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Tennis offseason virtually non-existent in Beaufort County

So much for an offseason. One doesn’t exist in the tennis community in Beaufort County. That much I’ve learned in my short time here.

This tennis column may have taken a monthlong break for the winter — I know my legion of readers undoubtedly missed me dearly — but you all have continued on without me.

It seems like just yesterday the winter season ended (which it did), and now the USTA Spring Adult League and the USTA Spring Senior League seasons are already here. Each began earlier this week.

But they certainly haven’t come without some changes.

For the first time, the adult and senior leagues in Beaufort County have been split into two parts. All teams that originate from Hilton Head Island or Moss Creek — and even Daufuskie Island for the first time this year — remain part of the Hilton Head Island district, or TAHHI. But all other teams in Beaufort County have joined to form the new Coastal Carolina Tennis Association (CCTA).

“It says everything about the growth of tennis in this area, that we would need two leagues,” said Dennis Malick, who has been part of the Hilton Head Island tennis community for 27 years. “The bottom line is we have more players playing than we did last year ... again. It just seems to keep growing.”

The split was implemented late last fall, but it only affected the super senior leagues. Still, in just one short season, the Fall Super Senior League managed to provide a good example of the benefits of splitting tennis teams into two leagues in Beaufort County — more than one local team can now qualify for the state tournament.Hilton Head Island and Coastal Carolina teams combined for 10 super senior state championships at the Wild Dunes Racquet Club in mid-November, which means all of them qualified for the Southern Section Championships in March. As you can probably figure out, some of those teams likely would have been left out had they been competing against one another during the regular season.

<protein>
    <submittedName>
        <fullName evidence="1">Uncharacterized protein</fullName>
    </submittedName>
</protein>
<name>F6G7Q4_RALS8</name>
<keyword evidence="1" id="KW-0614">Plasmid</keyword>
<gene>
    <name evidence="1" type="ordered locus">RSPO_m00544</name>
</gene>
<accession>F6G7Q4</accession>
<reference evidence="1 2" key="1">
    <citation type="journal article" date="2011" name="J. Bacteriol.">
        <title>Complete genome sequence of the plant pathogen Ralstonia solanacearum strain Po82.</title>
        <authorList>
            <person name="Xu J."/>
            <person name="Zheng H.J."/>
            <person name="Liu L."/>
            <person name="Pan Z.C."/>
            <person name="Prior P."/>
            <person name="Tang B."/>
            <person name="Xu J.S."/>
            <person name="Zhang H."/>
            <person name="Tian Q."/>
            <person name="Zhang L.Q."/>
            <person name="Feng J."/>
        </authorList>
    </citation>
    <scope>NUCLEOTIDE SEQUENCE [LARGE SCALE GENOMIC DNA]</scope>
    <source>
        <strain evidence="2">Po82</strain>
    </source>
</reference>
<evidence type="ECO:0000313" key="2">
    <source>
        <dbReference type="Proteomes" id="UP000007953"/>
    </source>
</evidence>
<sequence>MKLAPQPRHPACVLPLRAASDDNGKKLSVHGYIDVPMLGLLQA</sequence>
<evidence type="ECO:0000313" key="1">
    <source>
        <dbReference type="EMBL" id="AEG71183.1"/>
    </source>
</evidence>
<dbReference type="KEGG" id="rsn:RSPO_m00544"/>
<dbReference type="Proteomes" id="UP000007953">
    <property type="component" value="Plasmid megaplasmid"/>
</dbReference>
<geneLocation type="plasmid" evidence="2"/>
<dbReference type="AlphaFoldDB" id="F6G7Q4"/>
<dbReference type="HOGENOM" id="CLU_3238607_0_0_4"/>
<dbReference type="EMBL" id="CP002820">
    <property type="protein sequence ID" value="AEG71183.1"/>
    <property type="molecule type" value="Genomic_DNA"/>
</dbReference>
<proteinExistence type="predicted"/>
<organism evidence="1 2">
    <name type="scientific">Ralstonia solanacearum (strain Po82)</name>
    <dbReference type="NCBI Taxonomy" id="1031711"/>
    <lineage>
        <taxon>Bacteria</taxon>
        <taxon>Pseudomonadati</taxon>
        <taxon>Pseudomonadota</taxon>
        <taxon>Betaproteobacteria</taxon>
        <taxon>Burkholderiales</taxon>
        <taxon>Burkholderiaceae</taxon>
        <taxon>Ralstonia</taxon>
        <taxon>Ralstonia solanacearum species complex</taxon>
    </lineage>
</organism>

“That’s definitely one advantage of this,” Malick said. “With the competition and the number of teams in this area, we deserve that.”

Of course, it remains to be seen how the change will affect the adult and senior leagues. We’ll find out as the season progresses.

But in the meantime, I’m curious to find out what your thoughts are on the league split and what it means to league tennis in Beaufort County, especially if you’re competing for one of the 178 teams this spring in Beaufort County. Do you favor or oppose it?

Log on to to access my newly formed Match Point blog and add your thoughts in the comments section. I’ll look forward to hearing what you have to say. The Match Point blog also will be a place to find more tennis news during the weeks between my rotation of columns.


The four oldest courts at the Chaplin Public Tennis Center are closed this week for resurfacing. Barring any setbacks from weather, the project is expected to be completed by the end of the week.

Four courts at Cordillo were resurfaced last week, an undertaking that already has been completed. Those courts remain open to the public.


As part of its International Tennis Symposium, the Professional Tennis Registry (PTR) is adding a “High School Coaches Tract” to its annual event on Feb. 14-16.

The High School Coaches Tract includes a series of courses and seminars designed to help coaches teach their students in a variety of areas. The registration price is $199, or $149 for existing PTR members. For more information, go to online.

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